matthew harrison

Newtown ‘Debacle’ Reopens Old Wounds for Missouri Synod

RNS photo courtesy LCMS.

The Rev. Matthew Harrison, president of the Lutheran Church-Missouri Synod. RNS photo courtesy LCMS.

ST. LOUIS — A decision by the leader of the Lutheran Church-Missouri Synod to censure a pastor for participating in a prayer service for victims of the Sandy Hook school massacre has reopened old wounds for an often politically divided denomination.

The Rev. Matthew Harrison asked the Rev. Rob Morris, pastor of Christ the King Lutheran Church in Newtown, Conn., to apologize for participating in a public interfaith vigil with President Obama two days after a gunman killed 20 children and six adults at the town’s elementary school.

Morris apologized and Harrison accepted, but the exchange sparked a media firestorm with charges that the 2.4 million-member denomination was intolerant, insensitive or both. On Sunday, Harrison said he made a bad situation even worse.

“As president of The Lutheran Church — Missouri Synod, I take responsibility for this debacle,” he said. “I handled it poorly, multiplying the challenges. I increased the pain of a hurting community.”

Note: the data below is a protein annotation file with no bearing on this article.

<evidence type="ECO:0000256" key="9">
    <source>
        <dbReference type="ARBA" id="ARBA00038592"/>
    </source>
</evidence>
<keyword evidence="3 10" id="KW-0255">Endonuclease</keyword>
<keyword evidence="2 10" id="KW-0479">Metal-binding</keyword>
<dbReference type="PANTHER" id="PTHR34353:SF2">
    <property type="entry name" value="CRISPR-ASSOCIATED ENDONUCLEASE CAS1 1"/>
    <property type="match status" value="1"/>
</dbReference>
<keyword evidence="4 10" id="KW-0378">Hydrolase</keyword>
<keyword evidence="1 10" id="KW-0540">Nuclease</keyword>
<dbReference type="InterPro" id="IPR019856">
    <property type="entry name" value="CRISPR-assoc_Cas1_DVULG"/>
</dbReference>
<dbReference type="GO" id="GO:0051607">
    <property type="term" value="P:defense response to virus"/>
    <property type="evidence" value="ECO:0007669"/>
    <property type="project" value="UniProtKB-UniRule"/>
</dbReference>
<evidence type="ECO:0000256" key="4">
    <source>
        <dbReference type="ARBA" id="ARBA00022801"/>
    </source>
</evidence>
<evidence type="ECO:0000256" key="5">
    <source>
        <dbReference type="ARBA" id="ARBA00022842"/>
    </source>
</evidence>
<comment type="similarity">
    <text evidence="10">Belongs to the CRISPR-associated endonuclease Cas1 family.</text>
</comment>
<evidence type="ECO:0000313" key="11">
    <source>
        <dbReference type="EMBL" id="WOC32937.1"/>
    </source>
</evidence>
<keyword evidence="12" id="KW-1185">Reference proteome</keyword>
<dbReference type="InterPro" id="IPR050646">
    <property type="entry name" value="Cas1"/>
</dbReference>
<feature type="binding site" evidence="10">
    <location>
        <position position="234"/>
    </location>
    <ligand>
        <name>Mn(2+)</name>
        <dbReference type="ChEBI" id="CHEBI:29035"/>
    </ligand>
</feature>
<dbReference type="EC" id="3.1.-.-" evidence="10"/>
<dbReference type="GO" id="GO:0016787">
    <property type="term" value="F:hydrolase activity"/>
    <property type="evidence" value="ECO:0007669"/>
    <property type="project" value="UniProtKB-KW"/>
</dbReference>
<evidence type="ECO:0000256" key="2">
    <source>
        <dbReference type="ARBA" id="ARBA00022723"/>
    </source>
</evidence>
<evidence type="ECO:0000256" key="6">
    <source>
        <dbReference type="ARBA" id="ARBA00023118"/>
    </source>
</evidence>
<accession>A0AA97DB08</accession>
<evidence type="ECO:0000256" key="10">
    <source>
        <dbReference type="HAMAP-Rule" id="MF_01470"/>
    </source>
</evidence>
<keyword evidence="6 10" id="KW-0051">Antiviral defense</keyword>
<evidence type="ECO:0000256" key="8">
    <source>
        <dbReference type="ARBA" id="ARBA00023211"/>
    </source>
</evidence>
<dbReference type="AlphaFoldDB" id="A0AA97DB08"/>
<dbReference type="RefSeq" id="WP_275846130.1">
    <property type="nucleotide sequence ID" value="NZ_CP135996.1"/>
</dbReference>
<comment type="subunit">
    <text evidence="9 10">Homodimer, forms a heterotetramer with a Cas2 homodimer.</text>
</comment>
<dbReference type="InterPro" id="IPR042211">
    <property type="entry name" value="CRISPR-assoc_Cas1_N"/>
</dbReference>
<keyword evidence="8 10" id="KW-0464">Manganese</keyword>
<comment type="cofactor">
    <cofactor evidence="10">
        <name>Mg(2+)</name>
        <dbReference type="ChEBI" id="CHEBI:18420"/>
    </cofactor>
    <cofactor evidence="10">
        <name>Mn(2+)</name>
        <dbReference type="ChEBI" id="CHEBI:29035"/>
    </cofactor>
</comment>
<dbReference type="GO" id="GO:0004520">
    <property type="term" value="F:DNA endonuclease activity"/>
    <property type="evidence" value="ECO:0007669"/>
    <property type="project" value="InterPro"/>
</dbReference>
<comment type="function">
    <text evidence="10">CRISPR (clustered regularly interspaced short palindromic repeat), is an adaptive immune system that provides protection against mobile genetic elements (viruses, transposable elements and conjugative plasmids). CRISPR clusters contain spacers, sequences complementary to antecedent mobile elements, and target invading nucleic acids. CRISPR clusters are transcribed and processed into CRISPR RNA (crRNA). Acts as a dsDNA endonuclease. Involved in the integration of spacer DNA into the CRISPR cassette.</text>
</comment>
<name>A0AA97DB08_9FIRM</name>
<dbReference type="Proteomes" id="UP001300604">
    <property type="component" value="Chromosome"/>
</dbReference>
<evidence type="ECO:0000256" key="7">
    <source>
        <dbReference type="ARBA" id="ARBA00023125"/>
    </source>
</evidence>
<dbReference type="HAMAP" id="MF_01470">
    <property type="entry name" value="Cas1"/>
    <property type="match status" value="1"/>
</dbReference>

Missouri Synod President Apologizes for Newtown Interfaith ‘Debacle’

RNS photo by Pete Souza/The White House.

President Barack Obama attends a Sandy Hook interfaith vigil. RNS photo by Pete Souza/The White House.

The president of the Lutheran Church–Missouri Synod apologized for his role in the “debacle” that led him to publicly reprimand a pastor in Newtown, Conn., for praying at an interfaith service following the mass shooting at Sandy Hook Elementary School.

In the initial incident, the denomination’s president, Matthew C. Harrison, requested an apology from the Rev. Rob Morris of Newtown’s Christ the King Lutheran Church for participating in an interfaith prayer vigil that followed the Dec. 14  shootings. Morris’ role in the vigil broke denominational rules against joint worship with other religions.

Morris complied and apologized — not for his participation, but for offending members of the St. Louis-based denomination. But the president’s request sparked a blaze of criticism — from within the denomination and outside it. Critics charged he was intolerant and insensitive to the town’s grieving residents.

“In retrospect, I look back and see that I could’ve done things differently,” Harrison said in a video posted on the denomination’s blog Sunday. “My deepest desire was to bring unity, or at least to avoid greater division in the Synod over this issue.”